One of the most basic and loved sweets in the whole of India - Semolina Pudding. The North Indians refer to it as Sooji or Suji Halwa while the South Indians know it as Rava Kesari or simply Kesari. As I mentioned, it is one of the simplest sweets to make among the myriad (and complicated!) Indian sweets. Gets done in a jiffy, involves minimal ingredients and the effort is minimal. For all the "minimum" so and so, the taste is par excellence. It is one of our favorites and is among the rare sweets we like. The amount of sugar can be adjusted to your liking and that makes it easier for us to use as little as possible.
Its a very forgiving recipe and is hard to mess up. However a little care (see tip in the middle of the step) can make it extra delicious. Its also versatile - in the sense that different flavor essence can be added to give a special twist - so its like eating a different sweet every time. I find in many restaurants that Pineapple flavoring seems to be popular.We personally like it plain with just the hint of saffron. I LOVE adding lots of roasted cashews. Something about that delicious nutty crunch along with soft semolina seems to strike the right balance in my palate. This recipe comes specially for prasanthi, a 14 year old sweetheart who wants to surprise her mom. (Bless her! I was too busy eating at her age to bother learning cooking! Hugs). Starting out the year 2011 on a sweet note.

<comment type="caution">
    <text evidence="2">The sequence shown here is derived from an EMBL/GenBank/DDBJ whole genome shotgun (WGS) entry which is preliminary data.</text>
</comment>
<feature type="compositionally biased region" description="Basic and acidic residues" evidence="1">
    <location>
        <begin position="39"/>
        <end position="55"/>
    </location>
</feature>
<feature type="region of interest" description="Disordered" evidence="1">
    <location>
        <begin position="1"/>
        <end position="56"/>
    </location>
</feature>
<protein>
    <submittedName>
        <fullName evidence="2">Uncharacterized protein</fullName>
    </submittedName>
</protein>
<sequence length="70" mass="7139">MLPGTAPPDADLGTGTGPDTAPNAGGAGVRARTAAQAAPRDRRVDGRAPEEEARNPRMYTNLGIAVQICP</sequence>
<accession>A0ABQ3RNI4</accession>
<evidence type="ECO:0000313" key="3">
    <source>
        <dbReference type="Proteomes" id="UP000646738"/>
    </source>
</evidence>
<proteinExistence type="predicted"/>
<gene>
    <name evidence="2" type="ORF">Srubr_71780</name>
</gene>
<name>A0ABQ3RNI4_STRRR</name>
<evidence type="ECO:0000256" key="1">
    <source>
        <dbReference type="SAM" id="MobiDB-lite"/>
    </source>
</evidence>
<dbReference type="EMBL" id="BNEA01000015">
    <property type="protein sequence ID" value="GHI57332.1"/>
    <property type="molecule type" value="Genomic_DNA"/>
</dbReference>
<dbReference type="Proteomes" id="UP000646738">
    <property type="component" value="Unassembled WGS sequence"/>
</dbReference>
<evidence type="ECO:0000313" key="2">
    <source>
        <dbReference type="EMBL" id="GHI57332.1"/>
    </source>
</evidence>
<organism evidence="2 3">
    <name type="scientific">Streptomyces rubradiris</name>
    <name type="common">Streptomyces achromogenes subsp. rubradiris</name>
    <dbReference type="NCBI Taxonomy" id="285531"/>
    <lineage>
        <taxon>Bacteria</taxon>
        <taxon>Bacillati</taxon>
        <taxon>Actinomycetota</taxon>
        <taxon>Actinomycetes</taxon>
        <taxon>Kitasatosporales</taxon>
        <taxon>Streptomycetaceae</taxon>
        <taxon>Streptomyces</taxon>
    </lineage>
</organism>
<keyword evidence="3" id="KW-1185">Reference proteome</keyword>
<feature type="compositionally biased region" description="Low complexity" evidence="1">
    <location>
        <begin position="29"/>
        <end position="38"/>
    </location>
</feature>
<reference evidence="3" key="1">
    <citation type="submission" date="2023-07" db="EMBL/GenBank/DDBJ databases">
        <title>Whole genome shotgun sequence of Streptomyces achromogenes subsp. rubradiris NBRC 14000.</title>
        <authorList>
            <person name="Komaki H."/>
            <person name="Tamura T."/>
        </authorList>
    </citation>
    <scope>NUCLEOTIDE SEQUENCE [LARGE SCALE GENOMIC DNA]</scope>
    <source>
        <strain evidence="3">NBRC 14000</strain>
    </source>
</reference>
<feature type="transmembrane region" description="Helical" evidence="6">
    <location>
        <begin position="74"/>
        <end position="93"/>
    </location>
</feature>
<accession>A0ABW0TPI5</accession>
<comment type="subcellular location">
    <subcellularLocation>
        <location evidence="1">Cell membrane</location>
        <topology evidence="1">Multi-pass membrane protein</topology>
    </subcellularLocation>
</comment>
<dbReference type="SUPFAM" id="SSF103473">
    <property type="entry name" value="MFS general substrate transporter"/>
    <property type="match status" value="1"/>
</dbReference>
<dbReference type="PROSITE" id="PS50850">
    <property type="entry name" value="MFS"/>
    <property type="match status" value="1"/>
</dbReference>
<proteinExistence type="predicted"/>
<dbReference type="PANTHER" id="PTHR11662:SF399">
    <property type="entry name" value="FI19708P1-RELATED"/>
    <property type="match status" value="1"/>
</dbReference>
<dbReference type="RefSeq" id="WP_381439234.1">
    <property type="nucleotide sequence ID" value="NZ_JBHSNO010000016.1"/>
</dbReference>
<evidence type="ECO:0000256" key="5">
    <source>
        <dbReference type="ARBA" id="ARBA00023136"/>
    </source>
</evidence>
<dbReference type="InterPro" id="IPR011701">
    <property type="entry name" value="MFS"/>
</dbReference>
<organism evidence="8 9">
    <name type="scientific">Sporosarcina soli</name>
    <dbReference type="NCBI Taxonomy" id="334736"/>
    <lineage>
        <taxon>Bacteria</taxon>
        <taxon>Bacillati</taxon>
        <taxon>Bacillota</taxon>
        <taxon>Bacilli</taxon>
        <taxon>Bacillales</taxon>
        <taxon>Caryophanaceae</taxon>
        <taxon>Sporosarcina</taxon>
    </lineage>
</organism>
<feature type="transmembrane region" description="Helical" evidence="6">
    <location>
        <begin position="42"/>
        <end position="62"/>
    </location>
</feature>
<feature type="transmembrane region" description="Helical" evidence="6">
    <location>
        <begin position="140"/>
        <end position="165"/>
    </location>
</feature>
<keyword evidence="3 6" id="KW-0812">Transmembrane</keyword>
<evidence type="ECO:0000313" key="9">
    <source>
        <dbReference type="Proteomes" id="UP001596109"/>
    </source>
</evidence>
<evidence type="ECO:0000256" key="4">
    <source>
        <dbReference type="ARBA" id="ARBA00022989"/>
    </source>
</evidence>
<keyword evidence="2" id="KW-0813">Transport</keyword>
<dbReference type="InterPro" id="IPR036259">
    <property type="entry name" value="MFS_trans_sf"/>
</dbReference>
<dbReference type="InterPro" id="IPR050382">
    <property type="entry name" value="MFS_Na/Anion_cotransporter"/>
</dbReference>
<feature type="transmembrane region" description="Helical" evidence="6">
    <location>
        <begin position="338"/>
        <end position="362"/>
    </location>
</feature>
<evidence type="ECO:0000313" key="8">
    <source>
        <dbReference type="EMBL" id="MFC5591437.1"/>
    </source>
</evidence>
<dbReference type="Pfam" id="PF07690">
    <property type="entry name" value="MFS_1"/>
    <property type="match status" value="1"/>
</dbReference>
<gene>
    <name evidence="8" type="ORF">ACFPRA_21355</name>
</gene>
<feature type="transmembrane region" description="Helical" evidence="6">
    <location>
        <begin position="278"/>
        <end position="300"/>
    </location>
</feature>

Prep Time: Under 15 min
Cook Time: Under 15 min
Serves: 4 people
Yield: Depending on portions, this can serve 2-4 people
- 1/2 cup Semolina (Rava, sooji)
- 1 to 1-1/4 cups water
- 1 cup Sugar, see Tips
- 1-2 tbsp broken cashews
- 2-3 tbsp Ghee (clarified butter)
- 1/4 tsp cardamom powder
- pinch of saffron
- few drops of food coloring (optional)
- few drops of flavor essence like pineapple, mango, rose etc (optional)
- Pinch of salt (optional) - see Tips
The amount of sugar will depend on your taste. If you like it mild, start with 1/2 cup sugar.
My personal experience dictates that adding a wee little salt brings amount a profound balance in flavors than without. But my mother never added the salt. So its upto you. Make sure its just a little bit - a pinch.
In a skillet heat the ghee. Roast the cashews until brown.
Remove the cashews and set aside.
In the same pan, roast the semolina for 2-3 mins in low flame. It will start being aromatic. The purpose for doing this slow roasting is dual. One for avoiding lumps while adding water later and also to get rid of the rawness of the semolina. Alternatively bring the water to a boil.
Now slowly add the water to the semolina,
making sure to keep stirring the pan
so that the semolina does not form into lumps.
The semolina should be completely cooked and you can find it out by touching it. It will be soft, will not stick to the sides and will come together as one mass.
At this point add the sugar. Make sure to add sugar only after the semolina is well cooked.
Sprinkle it over evenly on the surface.
Keep stirring while the sugar melts.
and comes together into a thick pudding like consistency.
At this point add the saffron, cashews and food coloring if using (I added 1 drop of food coloring this time. I usually don't.) You can also dissolve the saffron in few drops of hot milk and add it.
For different tastes/variety you can add few drops of essence at this stage like pineapple, mango, rose, vanilla etc.
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